In the wake of the financial crisis, very wealthy families have made capital preservation, risk management and “the responsibilities of family stewardship” their top priorities, the white paper said. “They were going in this direction before the crisis,” Dolego said, “but this change in sentiment has really accelerated since 2008.”
Leading players in the UHNW market have taken notice
Abbot Downing, Wells Fargo’s newly re-branded UHNW division; Ascent Private Capital Management, US Bank’s new entry in the market; GenSpring Family Offices and Wilmington Trust all have high-profile staff dedicated to non-financial mainstays such as family governance, legacy and communication, education and philanthropy.
Other major players in the market such as Northern Trust, BNY Mellon Wealth Management, Citi Private Bank, Morgan Stanley and Bessemer Trust also offer plenty of non-financial services, including conferences and workshops on educating the “next generation” of family members and other issues impacting wealthy families.
Abbot Downing: new kid on the block
The spotlight this month is very much on the market’s new kid on the block, Minneapolis-based Abbot Downing, which launched last week with an impressive $33 billion in assets under management as a result of being an amalgamation of Wells’ Lowry Hill and Wells Fargo Family Wealth units.
Abbot Downing, which is targeting clients with $50 million or more in investable assets or $100 million or more in net worth, has its own soft-side division, Family Dynamics, a legacy that began life as part of Wachovia Bank’s UHNW Calibre family office, the progenitor of Wells Fargo Family Wealth.
Family Dynamics is an “integral part” of what Abbot Downing offers, said Pat Armstrong, managing director of the division. “We believe that the focus on the impact of wealth is as important as focusing on the technical management of wealth,” Armstrong declared.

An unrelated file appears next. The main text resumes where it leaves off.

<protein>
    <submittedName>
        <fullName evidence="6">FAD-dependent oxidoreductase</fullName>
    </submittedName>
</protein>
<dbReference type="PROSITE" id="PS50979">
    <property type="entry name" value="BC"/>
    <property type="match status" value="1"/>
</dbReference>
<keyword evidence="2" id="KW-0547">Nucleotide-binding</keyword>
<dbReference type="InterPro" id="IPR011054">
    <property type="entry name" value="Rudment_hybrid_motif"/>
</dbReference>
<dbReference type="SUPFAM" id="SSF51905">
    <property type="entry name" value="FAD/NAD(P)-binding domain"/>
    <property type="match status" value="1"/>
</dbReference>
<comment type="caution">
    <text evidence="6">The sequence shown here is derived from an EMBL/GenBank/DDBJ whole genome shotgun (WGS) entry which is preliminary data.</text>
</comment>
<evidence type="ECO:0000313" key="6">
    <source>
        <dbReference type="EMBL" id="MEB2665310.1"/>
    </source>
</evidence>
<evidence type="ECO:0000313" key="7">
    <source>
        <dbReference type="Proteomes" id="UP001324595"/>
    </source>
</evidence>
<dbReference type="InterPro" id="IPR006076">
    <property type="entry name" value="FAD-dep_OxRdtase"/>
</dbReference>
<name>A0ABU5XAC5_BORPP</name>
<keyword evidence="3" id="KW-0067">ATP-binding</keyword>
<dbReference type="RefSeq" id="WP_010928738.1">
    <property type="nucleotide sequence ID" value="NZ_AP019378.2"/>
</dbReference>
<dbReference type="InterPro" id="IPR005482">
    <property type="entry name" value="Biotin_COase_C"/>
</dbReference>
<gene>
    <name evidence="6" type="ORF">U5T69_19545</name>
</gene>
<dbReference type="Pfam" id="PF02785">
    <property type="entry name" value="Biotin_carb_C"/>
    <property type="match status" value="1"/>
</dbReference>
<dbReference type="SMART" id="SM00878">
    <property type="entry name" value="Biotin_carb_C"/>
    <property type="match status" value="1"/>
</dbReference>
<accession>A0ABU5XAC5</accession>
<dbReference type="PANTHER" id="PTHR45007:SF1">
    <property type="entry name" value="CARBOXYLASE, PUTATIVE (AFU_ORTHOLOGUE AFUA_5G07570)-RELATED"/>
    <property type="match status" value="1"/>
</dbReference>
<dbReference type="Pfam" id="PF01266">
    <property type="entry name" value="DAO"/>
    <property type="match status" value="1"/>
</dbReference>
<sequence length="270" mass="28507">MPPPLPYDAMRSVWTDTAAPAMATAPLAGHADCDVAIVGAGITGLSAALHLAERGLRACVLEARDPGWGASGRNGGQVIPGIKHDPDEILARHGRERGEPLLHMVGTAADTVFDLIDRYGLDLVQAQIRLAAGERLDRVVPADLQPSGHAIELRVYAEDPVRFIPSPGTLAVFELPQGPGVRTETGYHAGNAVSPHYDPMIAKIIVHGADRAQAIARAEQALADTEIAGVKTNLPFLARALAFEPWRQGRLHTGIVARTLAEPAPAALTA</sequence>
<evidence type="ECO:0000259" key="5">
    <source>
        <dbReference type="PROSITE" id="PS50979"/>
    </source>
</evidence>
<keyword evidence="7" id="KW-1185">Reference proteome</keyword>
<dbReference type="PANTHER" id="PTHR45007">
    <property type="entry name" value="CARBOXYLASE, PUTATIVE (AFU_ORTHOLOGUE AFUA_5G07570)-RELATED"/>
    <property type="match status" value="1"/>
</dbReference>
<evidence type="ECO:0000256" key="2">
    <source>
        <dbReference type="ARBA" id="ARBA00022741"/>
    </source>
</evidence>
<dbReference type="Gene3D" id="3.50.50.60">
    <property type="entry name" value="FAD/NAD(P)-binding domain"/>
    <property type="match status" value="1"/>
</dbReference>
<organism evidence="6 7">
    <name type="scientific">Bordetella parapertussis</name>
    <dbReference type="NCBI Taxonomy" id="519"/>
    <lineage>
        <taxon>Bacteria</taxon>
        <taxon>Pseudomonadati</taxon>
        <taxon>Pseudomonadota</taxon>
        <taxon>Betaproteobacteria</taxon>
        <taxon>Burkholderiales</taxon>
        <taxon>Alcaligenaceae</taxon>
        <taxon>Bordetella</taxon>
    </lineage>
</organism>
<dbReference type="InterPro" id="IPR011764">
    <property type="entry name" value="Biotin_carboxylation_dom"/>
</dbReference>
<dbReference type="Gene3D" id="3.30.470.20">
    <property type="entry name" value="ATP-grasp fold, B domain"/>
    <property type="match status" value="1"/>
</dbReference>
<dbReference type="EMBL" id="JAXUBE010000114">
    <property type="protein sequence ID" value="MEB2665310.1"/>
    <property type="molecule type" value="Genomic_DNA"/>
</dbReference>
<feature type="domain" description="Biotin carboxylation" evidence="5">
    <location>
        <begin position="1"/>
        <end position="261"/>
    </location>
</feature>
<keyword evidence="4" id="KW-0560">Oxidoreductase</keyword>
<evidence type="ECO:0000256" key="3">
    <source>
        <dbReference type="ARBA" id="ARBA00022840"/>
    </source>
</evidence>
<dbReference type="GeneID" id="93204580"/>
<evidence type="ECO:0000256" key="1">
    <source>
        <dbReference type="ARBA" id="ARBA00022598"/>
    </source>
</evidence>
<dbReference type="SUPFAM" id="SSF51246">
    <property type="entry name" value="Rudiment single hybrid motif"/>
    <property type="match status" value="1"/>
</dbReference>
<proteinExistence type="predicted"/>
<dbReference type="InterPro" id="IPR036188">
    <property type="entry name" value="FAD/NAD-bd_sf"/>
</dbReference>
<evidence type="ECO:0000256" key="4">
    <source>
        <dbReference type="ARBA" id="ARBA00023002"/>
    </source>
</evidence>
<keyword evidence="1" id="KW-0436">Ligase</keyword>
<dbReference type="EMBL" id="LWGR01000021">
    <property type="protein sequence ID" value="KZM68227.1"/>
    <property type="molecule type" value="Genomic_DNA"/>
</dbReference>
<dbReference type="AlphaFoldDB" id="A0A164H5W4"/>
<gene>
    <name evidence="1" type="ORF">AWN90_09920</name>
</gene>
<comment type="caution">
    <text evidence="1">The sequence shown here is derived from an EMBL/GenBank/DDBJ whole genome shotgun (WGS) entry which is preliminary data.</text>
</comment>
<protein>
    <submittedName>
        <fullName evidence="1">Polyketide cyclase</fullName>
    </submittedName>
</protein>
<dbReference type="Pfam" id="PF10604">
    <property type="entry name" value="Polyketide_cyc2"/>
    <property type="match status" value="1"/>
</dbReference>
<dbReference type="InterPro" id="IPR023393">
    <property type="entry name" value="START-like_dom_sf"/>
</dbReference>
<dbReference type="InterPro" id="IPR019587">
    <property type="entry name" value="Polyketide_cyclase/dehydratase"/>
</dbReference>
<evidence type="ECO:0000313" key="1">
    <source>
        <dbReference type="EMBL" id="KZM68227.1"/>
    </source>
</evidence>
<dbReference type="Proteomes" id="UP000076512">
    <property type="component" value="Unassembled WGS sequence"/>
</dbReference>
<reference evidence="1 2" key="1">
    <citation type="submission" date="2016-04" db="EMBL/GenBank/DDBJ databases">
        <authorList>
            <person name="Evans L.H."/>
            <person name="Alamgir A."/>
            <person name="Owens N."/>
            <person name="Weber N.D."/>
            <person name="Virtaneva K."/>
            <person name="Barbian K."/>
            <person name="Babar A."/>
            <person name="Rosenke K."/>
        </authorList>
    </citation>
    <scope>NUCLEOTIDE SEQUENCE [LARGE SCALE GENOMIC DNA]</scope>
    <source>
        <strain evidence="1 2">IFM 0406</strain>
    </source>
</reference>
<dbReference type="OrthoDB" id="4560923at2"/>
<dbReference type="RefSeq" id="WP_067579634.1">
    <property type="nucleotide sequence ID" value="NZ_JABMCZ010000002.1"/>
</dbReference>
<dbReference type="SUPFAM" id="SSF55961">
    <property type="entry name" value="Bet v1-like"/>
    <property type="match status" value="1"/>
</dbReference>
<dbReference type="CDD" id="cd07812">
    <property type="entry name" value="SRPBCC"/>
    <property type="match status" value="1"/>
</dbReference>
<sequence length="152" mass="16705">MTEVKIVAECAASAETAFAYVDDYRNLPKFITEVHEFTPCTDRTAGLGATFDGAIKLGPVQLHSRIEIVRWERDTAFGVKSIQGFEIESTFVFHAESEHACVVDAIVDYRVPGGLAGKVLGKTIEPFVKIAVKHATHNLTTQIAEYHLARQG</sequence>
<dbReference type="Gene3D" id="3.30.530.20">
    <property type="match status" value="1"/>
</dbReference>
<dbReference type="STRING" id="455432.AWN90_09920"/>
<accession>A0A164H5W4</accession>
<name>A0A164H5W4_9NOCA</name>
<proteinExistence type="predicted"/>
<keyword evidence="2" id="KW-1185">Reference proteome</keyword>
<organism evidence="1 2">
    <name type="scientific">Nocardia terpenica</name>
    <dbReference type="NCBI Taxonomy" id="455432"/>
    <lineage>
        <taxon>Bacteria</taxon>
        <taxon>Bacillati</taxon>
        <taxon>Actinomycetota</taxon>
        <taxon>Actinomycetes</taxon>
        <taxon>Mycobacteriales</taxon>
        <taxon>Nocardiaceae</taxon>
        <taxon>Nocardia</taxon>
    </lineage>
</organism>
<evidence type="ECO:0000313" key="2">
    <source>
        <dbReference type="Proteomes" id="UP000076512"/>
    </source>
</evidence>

Wealthy families are increasingly worried about how their children will be affected by growing up with and expecting to inherit so much money Armstrong said, an observation widely shared by other professionals in the field.
“These families are concerned that the family fortune can become the misfortune of their children,” said Armstrong, who holds a doctorate in counseling psychology. “They want to prepare their children for their inheritance and have very practical questions about what age they should being talking to their children about wealth and how much should they give to them. Tax efficient strategies for transitioning the family’s wealth are important, but they’re not the most important thing.”
In addition to the various governance and educational services Family Dynamics provides, it also hosts an annual multi-family forum for around 15 to 20 invited families. The theme of last year’s forum on Kiawah Island was risk management, while the theme of this year’s event in Chicago in mid-September will be the impact of wealth, inspired, Armstrong said, by the Occupy Wall Street movement’s focus on the richest 1 per cent of Americans.
“Impact investing” to promote social good will be on the agenda, she said, as will the impact of wealth on the next generation.
Abbot Downing will also co-sponsor a series on “NextGeneration Education” with the Institute for Private Investors this year, Armstrong said.
Ascent attacks UHNW market
The other high-profile newcomer to the UHNW market has been Minneapolis-based US Bank’s Ascent division, launched last October and headed by Michael Cole, a leading advocate of soft side services who ran Wells Fargo’s Family Wealth group and Wealth Planning Center for ten years.